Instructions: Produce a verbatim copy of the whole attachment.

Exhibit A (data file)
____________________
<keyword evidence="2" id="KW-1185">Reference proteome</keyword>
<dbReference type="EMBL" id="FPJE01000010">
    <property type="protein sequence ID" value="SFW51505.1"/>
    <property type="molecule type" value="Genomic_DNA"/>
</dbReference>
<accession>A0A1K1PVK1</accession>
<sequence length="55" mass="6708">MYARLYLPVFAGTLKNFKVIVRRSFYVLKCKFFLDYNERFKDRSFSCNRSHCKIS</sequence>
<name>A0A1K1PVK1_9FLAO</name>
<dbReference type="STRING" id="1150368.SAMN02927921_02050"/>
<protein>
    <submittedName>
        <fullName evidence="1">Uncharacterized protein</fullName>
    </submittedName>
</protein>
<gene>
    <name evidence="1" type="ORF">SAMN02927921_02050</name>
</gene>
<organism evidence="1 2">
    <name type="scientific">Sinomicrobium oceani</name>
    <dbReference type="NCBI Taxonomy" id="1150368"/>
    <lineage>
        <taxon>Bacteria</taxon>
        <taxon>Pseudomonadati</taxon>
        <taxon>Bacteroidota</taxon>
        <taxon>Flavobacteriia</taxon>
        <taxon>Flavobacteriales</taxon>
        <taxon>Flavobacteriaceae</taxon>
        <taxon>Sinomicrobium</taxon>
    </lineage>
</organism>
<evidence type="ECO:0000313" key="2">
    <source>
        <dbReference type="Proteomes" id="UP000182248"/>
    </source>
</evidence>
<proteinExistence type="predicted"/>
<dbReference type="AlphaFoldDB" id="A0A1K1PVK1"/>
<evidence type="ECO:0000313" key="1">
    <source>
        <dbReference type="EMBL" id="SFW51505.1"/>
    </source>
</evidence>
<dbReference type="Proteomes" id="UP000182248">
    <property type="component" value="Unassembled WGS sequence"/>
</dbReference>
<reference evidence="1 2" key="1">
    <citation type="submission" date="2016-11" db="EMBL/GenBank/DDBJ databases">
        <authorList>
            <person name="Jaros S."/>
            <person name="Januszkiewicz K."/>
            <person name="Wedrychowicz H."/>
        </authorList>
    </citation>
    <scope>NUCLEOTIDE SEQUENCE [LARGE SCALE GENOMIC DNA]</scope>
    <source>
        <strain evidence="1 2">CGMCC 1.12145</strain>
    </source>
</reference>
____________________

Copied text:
<keyword evidence="2" id="KW-1185">Reference proteome</keyword>
<dbReference type="EMBL" id="FPJE01000010">
    <property type="protein sequence ID" value="SFW51505.1"/>
    <property type="molecule type" value="Genomic_DNA"/>
</dbReference>
<accession>A0A1K1PVK1</accession>
<sequence length="55" mass="6708">MYARLYLPVFAGTLKNFKVIVRRSFYVLKCKFFLDYNERFKDRSFSCNRSHCKIS</sequence>
<name>A0A1K1PVK1_9FLAO</name>
<dbReference type="STRING" id="1150368.SAMN02927921_02050"/>
<protein>
    <submittedName>
        <fullName evidence="1">Uncharacterized protein</fullName>
    </submittedName>
</protein>
<gene>
    <name evidence="1" type="ORF">SAMN02927921_02050</name>
</gene>
<organism evidence="1 2">
    <name type="scientific">Sinomicrobium oceani</name>
    <dbReference type="NCBI Taxonomy" id="1150368"/>
    <lineage>
        <taxon>Bacteria</taxon>
        <taxon>Pseudomonadati</taxon>
        <taxon>Bacteroidota</taxon>
        <taxon>Flavobacteriia</taxon>
        <taxon>Flavobacteriales</taxon>
        <taxon>Flavobacteriaceae</taxon>
        <taxon>Sinomicrobium</taxon>
    </lineage>
</organism>
<evidence type="ECO:0000313" key="2">
    <source>
        <dbReference type="Proteomes" id="UP000182248"/>
    </source>
</evidence>
<proteinExistence type="predicted"/>
<dbReference type="AlphaFoldDB" id="A0A1K1PVK1"/>
<evidence type="ECO:0000313" key="1">
    <source>
        <dbReference type="EMBL" id="SFW51505.1"/>
    </source>
</evidence>
<dbReference type="Proteomes" id="UP000182248">
    <property type="component" value="Unassembled WGS sequence"/>
</dbReference>
<reference evidence="1 2" key="1">
    <citation type="submission" date="2016-11" db="EMBL/GenBank/DDBJ databases">
        <authorList>
            <person name="Jaros S."/>
            <person name="Januszkiewicz K."/>
            <person name="Wedrychowicz H."/>
        </authorList>
    </citation>
    <scope>NUCLEOTIDE SEQUENCE [LARGE SCALE GENOMIC DNA]</scope>
    <source>
        <strain evidence="1 2">CGMCC 1.12145</strain>
    </source>
</reference>